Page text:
How are MVOCs different from other VOCs?

MVOCs are not different from other VOCs except that the source is from actively growing mold. MVOCs are subject to the same factors that affect other VOCs, primarily temperature and humidity.

What does the TMVOC number mean?

TMVOC stands for Total Mold VOC and it is the sum of the 21 VOCs that are used to indicate active mold growth.

Is it useful to get the listing of the individual MVOCs?

Since MVOCs do not indicate the genus/species, the individual MVOCs are most useful when sampling in a large building where molds in different areas may provide a different MVOC fingerprint, indicating that they are different even though the specific genus species cannot be identified or in situations where long term monitoring is occurring and changes in the individual MVOC proportions may indicate changes in the mold population or growing conditions.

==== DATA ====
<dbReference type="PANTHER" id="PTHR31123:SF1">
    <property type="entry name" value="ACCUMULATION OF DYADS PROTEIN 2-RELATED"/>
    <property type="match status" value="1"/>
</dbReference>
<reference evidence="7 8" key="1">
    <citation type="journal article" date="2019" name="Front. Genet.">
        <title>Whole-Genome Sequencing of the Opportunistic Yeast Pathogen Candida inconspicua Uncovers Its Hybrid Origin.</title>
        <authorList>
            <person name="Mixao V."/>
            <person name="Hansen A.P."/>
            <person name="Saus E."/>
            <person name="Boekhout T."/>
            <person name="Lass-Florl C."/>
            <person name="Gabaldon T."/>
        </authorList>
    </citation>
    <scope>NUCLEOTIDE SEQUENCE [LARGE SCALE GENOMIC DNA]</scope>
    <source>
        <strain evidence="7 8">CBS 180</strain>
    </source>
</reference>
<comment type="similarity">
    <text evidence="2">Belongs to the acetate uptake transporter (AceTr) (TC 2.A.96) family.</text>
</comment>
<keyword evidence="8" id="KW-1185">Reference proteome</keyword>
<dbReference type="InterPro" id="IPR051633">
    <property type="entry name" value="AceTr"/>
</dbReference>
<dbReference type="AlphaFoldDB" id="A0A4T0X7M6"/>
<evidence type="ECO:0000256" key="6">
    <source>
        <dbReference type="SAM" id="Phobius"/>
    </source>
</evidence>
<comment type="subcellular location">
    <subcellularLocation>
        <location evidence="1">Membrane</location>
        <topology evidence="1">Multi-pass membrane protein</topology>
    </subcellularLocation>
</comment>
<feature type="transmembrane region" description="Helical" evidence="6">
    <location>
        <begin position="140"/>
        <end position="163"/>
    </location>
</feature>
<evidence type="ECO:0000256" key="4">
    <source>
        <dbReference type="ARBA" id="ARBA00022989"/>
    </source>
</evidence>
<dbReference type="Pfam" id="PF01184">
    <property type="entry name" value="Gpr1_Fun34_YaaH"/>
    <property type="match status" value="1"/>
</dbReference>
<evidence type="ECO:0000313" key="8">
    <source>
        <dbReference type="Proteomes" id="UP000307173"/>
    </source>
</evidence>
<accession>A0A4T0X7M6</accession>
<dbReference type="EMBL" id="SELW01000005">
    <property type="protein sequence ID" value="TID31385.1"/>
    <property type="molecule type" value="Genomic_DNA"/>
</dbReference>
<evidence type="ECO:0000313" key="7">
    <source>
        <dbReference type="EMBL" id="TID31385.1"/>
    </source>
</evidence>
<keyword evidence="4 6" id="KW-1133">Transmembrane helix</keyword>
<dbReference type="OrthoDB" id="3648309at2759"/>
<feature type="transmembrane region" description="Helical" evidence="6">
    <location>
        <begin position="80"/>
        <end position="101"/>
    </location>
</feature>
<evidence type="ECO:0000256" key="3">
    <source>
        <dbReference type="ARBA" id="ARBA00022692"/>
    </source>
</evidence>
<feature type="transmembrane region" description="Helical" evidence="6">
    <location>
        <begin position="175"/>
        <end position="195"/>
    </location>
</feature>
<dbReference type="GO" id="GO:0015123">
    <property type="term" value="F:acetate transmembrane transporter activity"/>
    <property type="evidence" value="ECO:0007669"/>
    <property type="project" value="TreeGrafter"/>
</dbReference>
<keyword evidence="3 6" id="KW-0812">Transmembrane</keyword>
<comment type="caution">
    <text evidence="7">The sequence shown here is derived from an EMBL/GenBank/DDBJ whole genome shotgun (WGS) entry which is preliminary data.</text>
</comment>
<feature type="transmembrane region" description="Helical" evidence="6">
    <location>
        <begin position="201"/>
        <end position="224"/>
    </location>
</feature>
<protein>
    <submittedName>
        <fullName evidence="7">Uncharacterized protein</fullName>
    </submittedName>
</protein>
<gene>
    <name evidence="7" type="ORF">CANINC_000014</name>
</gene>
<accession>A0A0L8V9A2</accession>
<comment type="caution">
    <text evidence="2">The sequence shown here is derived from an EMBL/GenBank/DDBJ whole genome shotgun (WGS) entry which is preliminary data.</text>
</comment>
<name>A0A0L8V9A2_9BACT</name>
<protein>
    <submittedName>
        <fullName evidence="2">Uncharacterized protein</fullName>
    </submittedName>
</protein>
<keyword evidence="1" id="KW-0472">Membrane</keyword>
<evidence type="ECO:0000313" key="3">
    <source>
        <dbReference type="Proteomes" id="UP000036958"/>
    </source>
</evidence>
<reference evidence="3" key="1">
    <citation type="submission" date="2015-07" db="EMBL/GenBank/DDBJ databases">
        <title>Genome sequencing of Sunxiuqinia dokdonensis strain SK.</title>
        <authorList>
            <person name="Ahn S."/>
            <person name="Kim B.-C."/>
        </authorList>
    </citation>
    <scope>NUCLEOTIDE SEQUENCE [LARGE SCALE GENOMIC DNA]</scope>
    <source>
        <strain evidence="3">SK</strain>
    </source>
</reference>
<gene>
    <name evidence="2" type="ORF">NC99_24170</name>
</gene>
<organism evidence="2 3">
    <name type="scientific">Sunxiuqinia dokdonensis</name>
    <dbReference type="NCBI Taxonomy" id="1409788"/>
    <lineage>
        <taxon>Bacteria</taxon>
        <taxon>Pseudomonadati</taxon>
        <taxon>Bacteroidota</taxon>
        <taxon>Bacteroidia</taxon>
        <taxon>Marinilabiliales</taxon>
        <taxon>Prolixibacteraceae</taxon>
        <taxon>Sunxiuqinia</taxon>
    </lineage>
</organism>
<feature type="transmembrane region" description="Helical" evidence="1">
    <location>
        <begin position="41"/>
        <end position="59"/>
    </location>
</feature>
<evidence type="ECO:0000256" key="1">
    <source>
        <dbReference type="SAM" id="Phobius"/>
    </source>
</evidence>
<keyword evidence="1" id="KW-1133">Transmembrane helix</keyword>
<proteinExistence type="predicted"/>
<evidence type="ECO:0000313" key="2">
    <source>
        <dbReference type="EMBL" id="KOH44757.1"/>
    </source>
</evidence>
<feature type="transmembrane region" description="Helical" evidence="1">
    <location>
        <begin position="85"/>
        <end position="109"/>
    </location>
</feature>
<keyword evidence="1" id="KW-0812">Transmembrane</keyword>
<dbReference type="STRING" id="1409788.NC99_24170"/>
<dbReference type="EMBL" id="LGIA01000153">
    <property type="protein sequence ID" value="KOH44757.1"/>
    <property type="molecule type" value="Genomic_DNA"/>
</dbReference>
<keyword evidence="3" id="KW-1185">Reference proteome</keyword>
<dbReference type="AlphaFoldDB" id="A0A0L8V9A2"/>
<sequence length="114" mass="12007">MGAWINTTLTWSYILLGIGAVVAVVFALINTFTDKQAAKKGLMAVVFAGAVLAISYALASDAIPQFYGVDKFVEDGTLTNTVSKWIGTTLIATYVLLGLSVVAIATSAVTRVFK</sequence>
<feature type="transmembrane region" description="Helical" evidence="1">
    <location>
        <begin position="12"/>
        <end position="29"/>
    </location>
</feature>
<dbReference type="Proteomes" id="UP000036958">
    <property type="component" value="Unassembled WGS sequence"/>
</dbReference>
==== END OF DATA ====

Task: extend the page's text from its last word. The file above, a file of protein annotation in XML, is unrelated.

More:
Are there any conditions/situations that could affect my MVOC result?

Low temperature and/or humidity may slow down mold growth and reduce the concentrations of MVOCs. High ventilation rates or air filtering may dilute the MVOCs.


What is Formaldehyde?

Formaldehyde is a colorless, strong-smelling gas. It is produced naturally by humans, plants (especially woods), and animals. Many man made materials also contain formaldehyde, including engineered wood products (e.g., particle board, plywood, OSB, MDF, flooring, etc.), some preservatives, personal care and cleaning products, cosmetics, permanent press fabrics, glues, air fresheners, paints and coatings. Formaldehyde is also a byproduct of combustion, which includes some vehicle exhaust, fuel-burning appliances (gas stoves, kerosene space heaters, etc.), fireplaces, wildfires, structural fires, tobacco smoke, and trash fires.